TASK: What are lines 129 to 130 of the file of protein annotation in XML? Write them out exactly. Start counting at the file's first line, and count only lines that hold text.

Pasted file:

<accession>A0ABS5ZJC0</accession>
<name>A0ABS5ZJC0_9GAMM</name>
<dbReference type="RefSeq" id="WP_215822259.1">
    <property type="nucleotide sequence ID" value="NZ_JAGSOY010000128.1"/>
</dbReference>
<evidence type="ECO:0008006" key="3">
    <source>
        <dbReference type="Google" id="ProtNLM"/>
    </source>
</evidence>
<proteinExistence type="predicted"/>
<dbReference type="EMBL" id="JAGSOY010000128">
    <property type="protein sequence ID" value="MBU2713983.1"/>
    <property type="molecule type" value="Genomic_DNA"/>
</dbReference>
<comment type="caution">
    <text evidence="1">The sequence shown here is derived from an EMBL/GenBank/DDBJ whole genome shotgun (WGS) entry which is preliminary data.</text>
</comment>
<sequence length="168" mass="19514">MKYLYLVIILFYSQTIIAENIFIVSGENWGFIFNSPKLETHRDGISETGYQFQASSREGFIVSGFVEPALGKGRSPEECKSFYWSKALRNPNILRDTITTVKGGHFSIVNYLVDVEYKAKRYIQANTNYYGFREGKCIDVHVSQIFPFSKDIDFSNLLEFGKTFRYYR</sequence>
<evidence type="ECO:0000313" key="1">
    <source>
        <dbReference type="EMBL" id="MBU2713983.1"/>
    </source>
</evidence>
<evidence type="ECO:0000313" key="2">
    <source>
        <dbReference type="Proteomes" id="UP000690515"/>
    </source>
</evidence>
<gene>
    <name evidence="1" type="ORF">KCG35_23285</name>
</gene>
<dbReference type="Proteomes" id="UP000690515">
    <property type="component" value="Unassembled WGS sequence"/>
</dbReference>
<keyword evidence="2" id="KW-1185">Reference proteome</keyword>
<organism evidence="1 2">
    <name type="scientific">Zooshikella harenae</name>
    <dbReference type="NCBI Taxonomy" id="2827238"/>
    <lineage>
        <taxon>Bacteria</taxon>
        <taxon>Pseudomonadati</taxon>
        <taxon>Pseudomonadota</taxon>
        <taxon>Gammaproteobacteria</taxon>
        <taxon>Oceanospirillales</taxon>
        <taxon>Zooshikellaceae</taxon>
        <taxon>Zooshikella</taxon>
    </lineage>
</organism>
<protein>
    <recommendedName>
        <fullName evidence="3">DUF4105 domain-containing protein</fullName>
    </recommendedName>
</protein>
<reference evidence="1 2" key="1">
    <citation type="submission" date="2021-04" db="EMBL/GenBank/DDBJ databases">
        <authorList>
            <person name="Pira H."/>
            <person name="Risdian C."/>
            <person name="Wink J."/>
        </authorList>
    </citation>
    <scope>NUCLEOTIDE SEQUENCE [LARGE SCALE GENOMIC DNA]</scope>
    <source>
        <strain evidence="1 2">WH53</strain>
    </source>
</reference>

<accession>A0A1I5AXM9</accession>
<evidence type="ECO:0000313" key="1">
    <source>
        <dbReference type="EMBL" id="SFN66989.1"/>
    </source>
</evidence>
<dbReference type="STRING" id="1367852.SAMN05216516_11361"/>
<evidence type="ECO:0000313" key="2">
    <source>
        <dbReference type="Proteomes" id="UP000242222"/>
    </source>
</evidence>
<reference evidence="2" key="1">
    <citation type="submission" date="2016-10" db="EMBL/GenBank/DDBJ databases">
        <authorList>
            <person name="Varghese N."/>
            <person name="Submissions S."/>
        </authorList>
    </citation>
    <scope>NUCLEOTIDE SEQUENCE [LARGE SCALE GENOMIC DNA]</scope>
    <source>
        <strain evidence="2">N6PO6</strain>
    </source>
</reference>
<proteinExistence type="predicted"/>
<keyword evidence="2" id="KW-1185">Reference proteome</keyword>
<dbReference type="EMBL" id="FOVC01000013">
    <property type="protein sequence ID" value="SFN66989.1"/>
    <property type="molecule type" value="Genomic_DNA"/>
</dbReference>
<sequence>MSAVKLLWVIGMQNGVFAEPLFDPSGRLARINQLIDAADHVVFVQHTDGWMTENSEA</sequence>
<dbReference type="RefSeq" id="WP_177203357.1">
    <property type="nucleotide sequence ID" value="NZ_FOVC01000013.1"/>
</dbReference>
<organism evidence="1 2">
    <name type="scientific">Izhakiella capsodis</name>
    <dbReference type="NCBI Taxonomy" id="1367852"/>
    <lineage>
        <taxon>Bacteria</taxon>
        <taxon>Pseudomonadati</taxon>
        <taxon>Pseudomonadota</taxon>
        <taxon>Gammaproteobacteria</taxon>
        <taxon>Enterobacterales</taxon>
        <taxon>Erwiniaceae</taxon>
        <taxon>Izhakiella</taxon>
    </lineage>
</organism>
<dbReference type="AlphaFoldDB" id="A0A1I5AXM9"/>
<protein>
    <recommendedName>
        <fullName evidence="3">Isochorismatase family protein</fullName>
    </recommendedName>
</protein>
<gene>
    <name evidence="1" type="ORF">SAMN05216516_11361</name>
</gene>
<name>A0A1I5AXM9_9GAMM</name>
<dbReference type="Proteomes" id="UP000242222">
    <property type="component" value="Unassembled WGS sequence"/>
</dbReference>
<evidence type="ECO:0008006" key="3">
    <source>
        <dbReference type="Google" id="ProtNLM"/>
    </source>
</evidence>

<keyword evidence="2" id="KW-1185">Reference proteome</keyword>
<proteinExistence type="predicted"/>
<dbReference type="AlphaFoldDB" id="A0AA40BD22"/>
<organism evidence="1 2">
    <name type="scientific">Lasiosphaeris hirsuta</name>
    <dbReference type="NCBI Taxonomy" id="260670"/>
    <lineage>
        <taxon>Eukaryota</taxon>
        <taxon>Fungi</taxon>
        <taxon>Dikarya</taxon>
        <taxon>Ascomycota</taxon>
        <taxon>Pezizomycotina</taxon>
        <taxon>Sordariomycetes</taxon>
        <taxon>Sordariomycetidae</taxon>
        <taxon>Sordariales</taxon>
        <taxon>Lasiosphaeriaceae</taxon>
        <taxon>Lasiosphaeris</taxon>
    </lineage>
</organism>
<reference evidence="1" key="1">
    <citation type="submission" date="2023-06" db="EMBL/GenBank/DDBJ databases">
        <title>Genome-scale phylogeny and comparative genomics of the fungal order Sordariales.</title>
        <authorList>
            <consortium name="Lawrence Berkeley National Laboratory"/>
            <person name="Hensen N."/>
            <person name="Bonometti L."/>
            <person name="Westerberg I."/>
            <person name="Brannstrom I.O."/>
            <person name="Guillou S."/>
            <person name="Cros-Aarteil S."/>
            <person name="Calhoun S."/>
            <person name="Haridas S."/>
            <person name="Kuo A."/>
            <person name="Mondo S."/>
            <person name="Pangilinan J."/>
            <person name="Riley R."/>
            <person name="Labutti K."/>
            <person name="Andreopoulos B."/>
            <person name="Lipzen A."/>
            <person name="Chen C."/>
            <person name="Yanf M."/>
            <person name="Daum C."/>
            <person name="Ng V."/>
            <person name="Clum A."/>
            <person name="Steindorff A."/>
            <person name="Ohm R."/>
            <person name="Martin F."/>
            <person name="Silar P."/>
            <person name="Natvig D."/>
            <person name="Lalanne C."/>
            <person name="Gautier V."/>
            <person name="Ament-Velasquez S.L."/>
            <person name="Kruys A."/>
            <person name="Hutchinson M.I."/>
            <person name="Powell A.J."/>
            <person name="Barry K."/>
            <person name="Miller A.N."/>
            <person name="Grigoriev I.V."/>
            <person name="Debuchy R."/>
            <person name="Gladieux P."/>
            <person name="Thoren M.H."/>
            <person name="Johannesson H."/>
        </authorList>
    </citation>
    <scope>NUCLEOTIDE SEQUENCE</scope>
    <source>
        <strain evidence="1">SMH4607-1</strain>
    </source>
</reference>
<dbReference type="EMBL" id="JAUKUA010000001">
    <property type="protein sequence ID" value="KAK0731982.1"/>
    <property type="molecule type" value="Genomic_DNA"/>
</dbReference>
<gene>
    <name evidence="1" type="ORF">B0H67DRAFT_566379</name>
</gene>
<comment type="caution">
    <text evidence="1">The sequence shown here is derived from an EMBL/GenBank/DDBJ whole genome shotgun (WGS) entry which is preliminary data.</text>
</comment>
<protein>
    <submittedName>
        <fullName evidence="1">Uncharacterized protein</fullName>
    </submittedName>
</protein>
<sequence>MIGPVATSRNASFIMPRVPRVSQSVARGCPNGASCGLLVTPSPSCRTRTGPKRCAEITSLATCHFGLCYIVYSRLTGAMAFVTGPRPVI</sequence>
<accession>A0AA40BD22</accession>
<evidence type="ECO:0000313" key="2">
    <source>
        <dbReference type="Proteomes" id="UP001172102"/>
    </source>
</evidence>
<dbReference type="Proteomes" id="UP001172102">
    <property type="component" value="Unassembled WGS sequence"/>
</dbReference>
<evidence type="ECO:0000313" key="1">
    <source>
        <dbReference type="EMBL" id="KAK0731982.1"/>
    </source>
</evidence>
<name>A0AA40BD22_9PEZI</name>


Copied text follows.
    <source>
        <dbReference type="Google" id="ProtNLM"/>